Our global operational structure
Plan International is a global organization that is active in over 75 countries across the world. Plan’s global hub, located in Woking, England, provides leadership and program services to the Plan national offices — one of which is Plan International USA.
Plan’s 21 national offices are responsible for their own governance, fundraising and program management. National offices work with program offices to fund and deliver our work.
The national offices also make up the Members’ Assembly, Plan’s highest decision-making body. Tasked with setting high-level strategy, the Members’ Assembly also elects Plan’s board of directors, which oversees international headquarters.
Plan’s country offices are responsible for all program operations within their country. Most country offices are branch offices of Plan International, with no separate governance structure.
Within each country where we operate, we have program units that manage and implement our programs on the ground. They work directly with children and communities, and are most often located in the communities where programs are implemented.
Plan has four regional hubs: the Americas, Asia Pacific, the Middle East, Eastern and Southern Africa and West and Central Africa. The Regional Hubs coordinate and support the work of each country office within its region, providing leadership and technical expertise. Regional Hubs are branch offices of Plan International and do not have a separate governance structure.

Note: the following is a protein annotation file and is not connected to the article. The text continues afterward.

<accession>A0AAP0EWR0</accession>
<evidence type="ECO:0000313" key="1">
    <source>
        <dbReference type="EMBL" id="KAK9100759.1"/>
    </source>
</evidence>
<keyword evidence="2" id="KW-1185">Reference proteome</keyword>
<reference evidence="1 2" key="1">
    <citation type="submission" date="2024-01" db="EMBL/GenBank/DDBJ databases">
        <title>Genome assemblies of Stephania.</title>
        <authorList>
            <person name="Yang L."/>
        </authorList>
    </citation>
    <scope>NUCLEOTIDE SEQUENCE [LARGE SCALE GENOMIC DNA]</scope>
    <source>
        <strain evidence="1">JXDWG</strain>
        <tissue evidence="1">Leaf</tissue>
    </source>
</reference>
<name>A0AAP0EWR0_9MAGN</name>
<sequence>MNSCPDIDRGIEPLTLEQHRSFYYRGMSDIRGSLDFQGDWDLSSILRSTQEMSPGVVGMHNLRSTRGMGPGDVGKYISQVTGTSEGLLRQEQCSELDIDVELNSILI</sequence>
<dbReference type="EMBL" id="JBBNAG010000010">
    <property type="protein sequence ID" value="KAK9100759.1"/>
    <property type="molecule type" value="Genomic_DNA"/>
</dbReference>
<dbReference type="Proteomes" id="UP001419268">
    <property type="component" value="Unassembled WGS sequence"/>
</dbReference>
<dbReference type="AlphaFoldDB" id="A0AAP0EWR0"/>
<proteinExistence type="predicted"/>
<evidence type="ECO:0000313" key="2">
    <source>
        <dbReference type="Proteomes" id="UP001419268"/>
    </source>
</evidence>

Plan has four liaison offices in Geneva, New York, Addis Ababa and Brussels. Each provides a platform for strengthening our partnerships with international bodies, negotiating with key decision-makers and promoting the rights of children globally.
Engaging with young people at all levels of decision-making is key to Plan’s approach. Plan’s global youth advisory panel meets regularly and delegates are invited to attend members’ assembly twice a year.
Learn more about Plan USA’s work for girls’ rights
For too long, adolescent girls in poverty have been viewed as problems to be fixed, rather than partners from whom to learn. But girls know the changes they need in their lives, and it’s up to us to listen and work with them, and for them, to make that change happen.